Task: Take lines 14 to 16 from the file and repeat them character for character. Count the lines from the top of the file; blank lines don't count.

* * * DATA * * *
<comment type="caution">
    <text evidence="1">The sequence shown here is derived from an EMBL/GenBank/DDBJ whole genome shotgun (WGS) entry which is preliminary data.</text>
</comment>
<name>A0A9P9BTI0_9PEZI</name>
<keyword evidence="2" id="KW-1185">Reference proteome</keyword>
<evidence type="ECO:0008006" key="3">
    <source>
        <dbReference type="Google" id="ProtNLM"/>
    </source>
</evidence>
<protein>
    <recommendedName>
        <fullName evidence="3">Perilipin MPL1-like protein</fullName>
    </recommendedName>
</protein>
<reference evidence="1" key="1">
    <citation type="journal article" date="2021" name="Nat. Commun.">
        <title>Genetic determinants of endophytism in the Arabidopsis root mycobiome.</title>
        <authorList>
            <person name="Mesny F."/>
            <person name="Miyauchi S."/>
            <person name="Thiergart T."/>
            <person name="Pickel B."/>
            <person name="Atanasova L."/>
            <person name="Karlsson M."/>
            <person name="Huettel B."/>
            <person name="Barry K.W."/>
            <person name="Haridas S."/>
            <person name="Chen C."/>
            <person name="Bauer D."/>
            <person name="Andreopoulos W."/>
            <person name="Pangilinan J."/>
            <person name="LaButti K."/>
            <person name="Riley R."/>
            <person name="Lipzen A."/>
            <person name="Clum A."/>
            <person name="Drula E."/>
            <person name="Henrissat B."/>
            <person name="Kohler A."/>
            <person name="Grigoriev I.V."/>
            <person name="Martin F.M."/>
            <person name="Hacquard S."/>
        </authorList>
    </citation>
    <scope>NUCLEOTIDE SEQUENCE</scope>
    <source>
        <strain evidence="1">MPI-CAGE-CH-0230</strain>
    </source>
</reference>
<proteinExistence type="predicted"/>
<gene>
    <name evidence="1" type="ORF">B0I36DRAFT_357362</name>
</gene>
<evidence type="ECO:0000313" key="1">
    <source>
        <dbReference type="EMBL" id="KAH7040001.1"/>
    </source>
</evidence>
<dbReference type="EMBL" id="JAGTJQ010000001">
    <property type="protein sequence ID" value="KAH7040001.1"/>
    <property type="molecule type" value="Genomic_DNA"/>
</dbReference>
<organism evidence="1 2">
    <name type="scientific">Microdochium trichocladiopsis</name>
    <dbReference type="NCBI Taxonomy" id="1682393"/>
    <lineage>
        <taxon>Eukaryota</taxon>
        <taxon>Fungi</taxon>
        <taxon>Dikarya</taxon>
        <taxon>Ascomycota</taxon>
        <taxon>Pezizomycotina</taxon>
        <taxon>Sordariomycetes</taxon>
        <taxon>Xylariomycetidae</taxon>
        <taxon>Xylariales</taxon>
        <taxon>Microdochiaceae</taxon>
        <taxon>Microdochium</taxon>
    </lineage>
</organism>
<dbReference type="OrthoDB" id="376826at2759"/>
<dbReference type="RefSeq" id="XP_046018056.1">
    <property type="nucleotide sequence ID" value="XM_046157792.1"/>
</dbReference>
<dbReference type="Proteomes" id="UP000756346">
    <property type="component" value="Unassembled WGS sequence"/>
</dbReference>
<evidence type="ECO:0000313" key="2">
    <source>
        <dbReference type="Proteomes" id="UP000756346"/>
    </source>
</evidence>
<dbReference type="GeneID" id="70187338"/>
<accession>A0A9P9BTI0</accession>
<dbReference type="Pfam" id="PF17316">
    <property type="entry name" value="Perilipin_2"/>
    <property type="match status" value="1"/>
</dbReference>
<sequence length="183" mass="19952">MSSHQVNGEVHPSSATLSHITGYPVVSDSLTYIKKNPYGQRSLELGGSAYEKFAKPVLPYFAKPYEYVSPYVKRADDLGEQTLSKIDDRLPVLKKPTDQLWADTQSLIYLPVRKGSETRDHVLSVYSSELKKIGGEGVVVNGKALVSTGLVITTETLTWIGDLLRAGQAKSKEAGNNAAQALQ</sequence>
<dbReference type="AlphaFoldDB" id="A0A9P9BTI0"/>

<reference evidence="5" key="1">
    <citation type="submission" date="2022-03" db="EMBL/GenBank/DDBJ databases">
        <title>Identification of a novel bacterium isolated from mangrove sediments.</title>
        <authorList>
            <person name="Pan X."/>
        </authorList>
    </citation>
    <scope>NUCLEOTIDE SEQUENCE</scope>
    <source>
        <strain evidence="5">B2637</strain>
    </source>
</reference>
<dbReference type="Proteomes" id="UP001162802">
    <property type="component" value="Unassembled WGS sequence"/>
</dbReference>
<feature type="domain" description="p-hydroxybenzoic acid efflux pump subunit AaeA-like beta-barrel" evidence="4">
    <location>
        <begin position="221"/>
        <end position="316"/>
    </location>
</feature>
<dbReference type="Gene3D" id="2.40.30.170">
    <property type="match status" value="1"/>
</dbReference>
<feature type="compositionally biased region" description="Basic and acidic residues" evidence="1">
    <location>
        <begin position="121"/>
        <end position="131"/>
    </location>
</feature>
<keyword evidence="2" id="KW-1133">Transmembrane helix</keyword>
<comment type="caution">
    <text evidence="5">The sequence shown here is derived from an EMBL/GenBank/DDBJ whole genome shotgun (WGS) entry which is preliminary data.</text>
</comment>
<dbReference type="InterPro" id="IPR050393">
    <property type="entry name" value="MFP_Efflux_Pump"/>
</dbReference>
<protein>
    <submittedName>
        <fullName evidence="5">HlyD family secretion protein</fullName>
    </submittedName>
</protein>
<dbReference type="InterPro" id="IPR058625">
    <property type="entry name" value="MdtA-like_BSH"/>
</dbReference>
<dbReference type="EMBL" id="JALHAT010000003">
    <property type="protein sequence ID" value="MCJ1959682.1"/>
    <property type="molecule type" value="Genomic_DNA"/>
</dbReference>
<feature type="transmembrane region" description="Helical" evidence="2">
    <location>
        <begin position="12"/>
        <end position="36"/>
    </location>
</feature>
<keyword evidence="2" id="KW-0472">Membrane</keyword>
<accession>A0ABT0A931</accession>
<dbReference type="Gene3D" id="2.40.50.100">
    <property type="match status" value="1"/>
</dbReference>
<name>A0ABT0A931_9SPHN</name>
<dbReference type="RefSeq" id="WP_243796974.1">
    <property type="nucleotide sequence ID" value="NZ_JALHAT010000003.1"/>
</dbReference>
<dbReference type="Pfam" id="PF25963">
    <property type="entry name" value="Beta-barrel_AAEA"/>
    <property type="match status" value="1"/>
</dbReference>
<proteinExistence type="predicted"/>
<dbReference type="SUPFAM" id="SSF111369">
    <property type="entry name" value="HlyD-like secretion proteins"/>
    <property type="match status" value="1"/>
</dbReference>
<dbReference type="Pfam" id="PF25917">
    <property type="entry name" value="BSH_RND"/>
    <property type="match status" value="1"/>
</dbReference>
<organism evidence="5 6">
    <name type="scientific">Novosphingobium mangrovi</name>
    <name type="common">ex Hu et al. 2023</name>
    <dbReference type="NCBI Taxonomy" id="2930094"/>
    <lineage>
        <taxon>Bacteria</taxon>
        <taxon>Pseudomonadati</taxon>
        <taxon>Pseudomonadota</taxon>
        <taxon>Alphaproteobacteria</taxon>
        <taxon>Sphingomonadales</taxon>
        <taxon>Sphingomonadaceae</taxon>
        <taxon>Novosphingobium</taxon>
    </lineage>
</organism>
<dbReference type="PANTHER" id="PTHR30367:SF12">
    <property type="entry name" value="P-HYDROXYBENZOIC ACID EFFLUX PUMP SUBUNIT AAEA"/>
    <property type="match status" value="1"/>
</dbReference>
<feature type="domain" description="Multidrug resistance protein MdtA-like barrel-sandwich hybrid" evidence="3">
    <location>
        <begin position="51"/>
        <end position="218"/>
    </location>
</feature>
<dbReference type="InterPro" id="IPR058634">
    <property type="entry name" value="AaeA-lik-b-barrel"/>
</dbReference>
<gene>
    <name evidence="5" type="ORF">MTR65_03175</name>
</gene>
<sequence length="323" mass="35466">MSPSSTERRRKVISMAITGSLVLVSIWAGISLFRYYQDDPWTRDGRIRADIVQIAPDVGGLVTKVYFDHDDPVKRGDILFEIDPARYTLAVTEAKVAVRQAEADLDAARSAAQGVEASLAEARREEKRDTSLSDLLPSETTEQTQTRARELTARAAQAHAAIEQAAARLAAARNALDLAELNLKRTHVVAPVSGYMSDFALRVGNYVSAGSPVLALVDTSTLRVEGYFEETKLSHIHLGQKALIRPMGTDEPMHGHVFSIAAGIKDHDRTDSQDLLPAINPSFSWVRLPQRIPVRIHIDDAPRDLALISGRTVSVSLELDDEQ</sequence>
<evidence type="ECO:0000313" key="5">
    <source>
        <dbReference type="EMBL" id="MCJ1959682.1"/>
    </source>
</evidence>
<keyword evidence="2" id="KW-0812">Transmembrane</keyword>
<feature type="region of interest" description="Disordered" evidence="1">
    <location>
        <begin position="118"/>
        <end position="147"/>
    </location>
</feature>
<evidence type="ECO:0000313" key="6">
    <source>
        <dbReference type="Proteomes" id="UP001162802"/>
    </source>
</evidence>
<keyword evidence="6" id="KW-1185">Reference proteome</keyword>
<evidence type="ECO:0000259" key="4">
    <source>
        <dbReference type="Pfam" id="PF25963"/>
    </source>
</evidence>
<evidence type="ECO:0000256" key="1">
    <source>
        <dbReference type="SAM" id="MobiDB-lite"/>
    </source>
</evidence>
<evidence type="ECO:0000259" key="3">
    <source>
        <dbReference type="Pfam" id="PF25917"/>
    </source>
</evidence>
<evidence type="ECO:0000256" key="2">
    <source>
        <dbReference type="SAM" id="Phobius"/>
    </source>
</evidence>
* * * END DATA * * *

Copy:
    </recommendedName>
</protein>
<reference evidence="1" key="1">